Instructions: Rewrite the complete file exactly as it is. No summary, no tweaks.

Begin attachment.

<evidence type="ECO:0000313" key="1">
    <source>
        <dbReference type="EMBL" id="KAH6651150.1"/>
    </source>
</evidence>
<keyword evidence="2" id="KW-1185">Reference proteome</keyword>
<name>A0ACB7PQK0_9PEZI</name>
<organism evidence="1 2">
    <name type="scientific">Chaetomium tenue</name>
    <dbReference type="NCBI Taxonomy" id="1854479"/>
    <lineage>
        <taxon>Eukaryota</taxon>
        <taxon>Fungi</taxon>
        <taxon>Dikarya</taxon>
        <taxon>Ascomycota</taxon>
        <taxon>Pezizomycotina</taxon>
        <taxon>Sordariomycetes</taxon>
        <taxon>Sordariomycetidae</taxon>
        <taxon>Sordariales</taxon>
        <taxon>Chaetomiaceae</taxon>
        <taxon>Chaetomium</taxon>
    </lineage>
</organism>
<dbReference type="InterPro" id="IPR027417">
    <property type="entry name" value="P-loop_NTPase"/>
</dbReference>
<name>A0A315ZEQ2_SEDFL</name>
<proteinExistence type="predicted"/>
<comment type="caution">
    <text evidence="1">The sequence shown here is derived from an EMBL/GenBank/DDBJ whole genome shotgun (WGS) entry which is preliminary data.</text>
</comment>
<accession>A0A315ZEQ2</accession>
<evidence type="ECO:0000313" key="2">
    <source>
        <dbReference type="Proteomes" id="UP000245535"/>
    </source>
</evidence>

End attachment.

<evidence type="ECO:0000313" key="1">
    <source>
        <dbReference type="EMBL" id="KAH6651150.1"/>
    </source>
</evidence>
<keyword evidence="2" id="KW-1185">Reference proteome</keyword>
<name>A0ACB7PQK0_9PEZI</name>
<organism evidence="1 2">
    <name type="scientific">Chaetomium tenue</name>
    <dbReference type="NCBI Taxonomy" id="1854479"/>
    <lineage>
        <taxon>Eukaryota</taxon>
        <taxon>Fungi</taxon>
        <taxon>Dikarya</taxon>
        <taxon>Ascomycota</taxon>
        <taxon>Pezizomycotina</taxon>
        <taxon>Sordariomycetes</taxon>
        <taxon>Sordariomycetidae</taxon>
        <taxon>Sordariales</taxon>
        <taxon>Chaetomiaceae</taxon>
        <taxon>Chaetomium</taxon>
    </lineage>
</organism>
<dbReference type="InterPro" id="IPR027417">
    <property type="entry name" value="P-loop_NTPase"/>
</dbReference>
<name>A0A315ZEQ2_SEDFL</name>
<proteinExistence type="predicted"/>
<comment type="caution">
    <text evidence="1">The sequence shown here is derived from an EMBL/GenBank/DDBJ whole genome shotgun (WGS) entry which is preliminary data.</text>
</comment>
<accession>A0A315ZEQ2</accession>
<evidence type="ECO:0000313" key="2">
    <source>
        <dbReference type="Proteomes" id="UP000245535"/>
    </source>
</evidence>